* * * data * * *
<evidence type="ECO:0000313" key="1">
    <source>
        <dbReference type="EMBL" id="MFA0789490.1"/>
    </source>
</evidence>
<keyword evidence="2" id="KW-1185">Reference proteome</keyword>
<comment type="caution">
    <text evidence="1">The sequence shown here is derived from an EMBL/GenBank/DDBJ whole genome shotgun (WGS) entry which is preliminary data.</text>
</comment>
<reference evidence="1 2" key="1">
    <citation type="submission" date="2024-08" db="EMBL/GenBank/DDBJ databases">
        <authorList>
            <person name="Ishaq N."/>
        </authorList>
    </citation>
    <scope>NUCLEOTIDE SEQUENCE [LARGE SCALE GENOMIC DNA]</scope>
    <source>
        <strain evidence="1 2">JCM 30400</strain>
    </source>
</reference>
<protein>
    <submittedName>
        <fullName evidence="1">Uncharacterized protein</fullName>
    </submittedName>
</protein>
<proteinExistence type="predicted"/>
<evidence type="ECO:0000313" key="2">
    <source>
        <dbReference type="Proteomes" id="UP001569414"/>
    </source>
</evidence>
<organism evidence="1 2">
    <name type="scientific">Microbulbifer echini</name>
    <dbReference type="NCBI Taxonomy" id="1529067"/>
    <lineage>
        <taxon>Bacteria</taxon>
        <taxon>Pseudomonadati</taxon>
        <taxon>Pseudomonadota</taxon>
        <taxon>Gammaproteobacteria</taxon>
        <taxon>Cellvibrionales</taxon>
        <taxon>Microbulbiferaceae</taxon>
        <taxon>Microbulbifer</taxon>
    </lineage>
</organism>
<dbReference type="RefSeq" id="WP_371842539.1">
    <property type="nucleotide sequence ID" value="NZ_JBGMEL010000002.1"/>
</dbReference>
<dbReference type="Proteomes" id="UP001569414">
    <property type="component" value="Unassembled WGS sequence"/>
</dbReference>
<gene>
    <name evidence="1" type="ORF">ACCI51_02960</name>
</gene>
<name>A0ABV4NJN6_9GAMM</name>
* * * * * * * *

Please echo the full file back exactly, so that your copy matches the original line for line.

<evidence type="ECO:0000313" key="1">
    <source>
        <dbReference type="EMBL" id="MFA0789490.1"/>
    </source>
</evidence>
<keyword evidence="2" id="KW-1185">Reference proteome</keyword>
<comment type="caution">
    <text evidence="1">The sequence shown here is derived from an EMBL/GenBank/DDBJ whole genome shotgun (WGS) entry which is preliminary data.</text>
</comment>
<reference evidence="1 2" key="1">
    <citation type="submission" date="2024-08" db="EMBL/GenBank/DDBJ databases">
        <authorList>
            <person name="Ishaq N."/>
        </authorList>
    </citation>
    <scope>NUCLEOTIDE SEQUENCE [LARGE SCALE GENOMIC DNA]</scope>
    <source>
        <strain evidence="1 2">JCM 30400</strain>
    </source>
</reference>
<protein>
    <submittedName>
        <fullName evidence="1">Uncharacterized protein</fullName>
    </submittedName>
</protein>
<proteinExistence type="predicted"/>
<evidence type="ECO:0000313" key="2">
    <source>
        <dbReference type="Proteomes" id="UP001569414"/>
    </source>
</evidence>
<organism evidence="1 2">
    <name type="scientific">Microbulbifer echini</name>
    <dbReference type="NCBI Taxonomy" id="1529067"/>
    <lineage>
        <taxon>Bacteria</taxon>
        <taxon>Pseudomonadati</taxon>
        <taxon>Pseudomonadota</taxon>
        <taxon>Gammaproteobacteria</taxon>
        <taxon>Cellvibrionales</taxon>
        <taxon>Microbulbiferaceae</taxon>
        <taxon>Microbulbifer</taxon>
    </lineage>
</organism>
<dbReference type="RefSeq" id="WP_371842539.1">
    <property type="nucleotide sequence ID" value="NZ_JBGMEL010000002.1"/>
</dbReference>
<dbReference type="Proteomes" id="UP001569414">
    <property type="component" value="Unassembled WGS sequence"/>
</dbReference>
<gene>
    <name evidence="1" type="ORF">ACCI51_02960</name>
</gene>
<name>A0ABV4NJN6_9GAMM</name>